Yes, but with certain conditions. In detail, per Article 105 of Lao IP Law, [A work based on a traditional literary or artistic work shall be protected under copyright without prejudice to the rights of others to make original works based on the same traditional literary or artistic work and to continue to exploit the traditional literary and artistic works. A collection of traditional literary or artistic works shall be protected under copyright without prejudice to the rights of others to make a similar collection or to continue to tell the stories or otherwise reproduce, modify, or sell the traditional works included in such collection].

4. Limitations and Obligations of Copyright and Related Rights

4.1. Are there circumstances in which an owner of copyrights and related rights is unable to restrain subsequent dealings in works which have been put on the market with his consent?

An owner of copyright and/or related rights in Laos is unable to restrain subsequent dealings in works which have been put on the market with his consent in some certain circumstances. In addition, under Article 115 of Lao IP Law, organization or individual in Laos may use works without having to seek permission or pay royalties or remuneration to the copyright holder in the following alleged “fair use” cases:

1. Making quotations from a work which has already been lawfully made available to the public, provided that their making is compatible with fair use, and their extent does not exceed that justified by the purpose, including quotations from newspaper articles and periodicals in the form of press summaries;

2. Utilization, to the extent justified by the purpose, of literary or artistic works by way of illustration in publications, broadcasts or sound or visual recordings for teaching or scientific research, provided such utilization is compatible with fair practice;

3. Reproducing, by photography or cinematography, images of works of fine art, photographs, and other artistic works, and works of applied art, provided such works have already been published, publicly displayed, or communicated to the public, where such reproduction is incidental to the photographic or cinematographic work and is not the object of the photographic or cinematographic work;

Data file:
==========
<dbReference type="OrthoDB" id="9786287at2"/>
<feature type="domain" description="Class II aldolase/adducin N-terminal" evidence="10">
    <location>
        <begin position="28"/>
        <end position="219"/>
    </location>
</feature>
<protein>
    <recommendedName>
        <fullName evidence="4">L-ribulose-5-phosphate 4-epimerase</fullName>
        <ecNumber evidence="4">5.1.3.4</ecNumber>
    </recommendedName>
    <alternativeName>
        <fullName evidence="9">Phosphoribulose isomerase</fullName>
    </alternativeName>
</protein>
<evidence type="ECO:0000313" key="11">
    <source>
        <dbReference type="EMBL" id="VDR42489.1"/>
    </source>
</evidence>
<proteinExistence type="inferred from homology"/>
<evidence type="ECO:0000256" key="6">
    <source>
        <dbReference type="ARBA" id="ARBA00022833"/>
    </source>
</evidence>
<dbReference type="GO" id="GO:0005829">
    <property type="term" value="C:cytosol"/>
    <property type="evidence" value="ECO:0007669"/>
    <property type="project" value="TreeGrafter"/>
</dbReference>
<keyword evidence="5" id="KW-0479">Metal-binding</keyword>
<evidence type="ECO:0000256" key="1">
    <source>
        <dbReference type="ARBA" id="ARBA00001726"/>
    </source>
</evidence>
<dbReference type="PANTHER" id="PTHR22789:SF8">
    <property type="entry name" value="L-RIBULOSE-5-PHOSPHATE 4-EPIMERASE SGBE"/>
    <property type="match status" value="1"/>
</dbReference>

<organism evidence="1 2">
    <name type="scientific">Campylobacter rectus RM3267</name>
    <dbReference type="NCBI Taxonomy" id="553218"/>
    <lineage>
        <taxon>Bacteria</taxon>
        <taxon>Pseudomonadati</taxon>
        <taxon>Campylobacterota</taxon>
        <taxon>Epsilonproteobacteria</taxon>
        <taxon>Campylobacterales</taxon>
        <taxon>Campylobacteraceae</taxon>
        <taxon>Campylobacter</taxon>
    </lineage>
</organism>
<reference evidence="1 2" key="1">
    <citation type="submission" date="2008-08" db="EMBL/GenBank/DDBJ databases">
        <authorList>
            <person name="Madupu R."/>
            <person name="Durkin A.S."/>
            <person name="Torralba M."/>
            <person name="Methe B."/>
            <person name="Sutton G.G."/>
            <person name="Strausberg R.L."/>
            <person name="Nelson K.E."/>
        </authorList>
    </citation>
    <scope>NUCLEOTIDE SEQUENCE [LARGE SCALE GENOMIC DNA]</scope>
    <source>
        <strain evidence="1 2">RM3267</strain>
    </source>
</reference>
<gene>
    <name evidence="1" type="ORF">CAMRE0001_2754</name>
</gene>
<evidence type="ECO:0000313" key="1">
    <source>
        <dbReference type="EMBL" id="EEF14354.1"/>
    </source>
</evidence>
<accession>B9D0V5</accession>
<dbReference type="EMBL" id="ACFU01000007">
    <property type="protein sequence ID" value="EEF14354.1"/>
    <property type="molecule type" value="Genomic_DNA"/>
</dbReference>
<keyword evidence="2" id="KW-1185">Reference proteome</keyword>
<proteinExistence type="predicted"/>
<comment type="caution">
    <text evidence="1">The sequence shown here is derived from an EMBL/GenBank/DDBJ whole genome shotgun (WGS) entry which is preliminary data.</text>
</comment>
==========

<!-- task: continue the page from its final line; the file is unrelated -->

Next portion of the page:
4. Translating literary works into Braille or other characters for visually impaired persons;

5. Reproducing a computer program where such reproduction occurs in the ordinary operation of the computer program, providing the use of the computer program is consistent with terms of authorization of the copyright owner;

6. Reproducing a work embodied in electronic media for backup or archival storage, or for replacement of a legally acquired work that is lost, destroyed or fails to work.

Where use is made of works in accordance with items 1.1 and 1.2 of this Article, mention shall be made of the source and of the name of the author if it appears thereon.

The following acts shall be permissible without consent of the author, and without remuneration, provided such acts are consistent with fair use, provided the source is clearly indicated reproduction by the press, the broadcasting or the communication to the public by wire of articles published in newspapers or periodicals on current economic, political or religious topics.

For the purpose of reporting current events by means of photography, cinematography, broadcasting or communication to the public by wire, literary or artistic works seen or heard in the course of the event may, to the extent justified by the informatory purpose, be reproduced and made available to the public.

The above acts shall not conflict with a normal exploitation of the work and shall not unreasonably prejudice the legitimate interests of the author.

A determination of whether a use as above constitutes a fair use shall take into account the circumstances as a whole as further described in a specific regulation. The provisions of this article will not apply to:

(1) Reproduction of architectural works, including by construction of the work;

(2) Reproduction that requires circumvention of technological measures to protect copyright or related rights, or the unauthorized removal or alteration of electronic rights management information.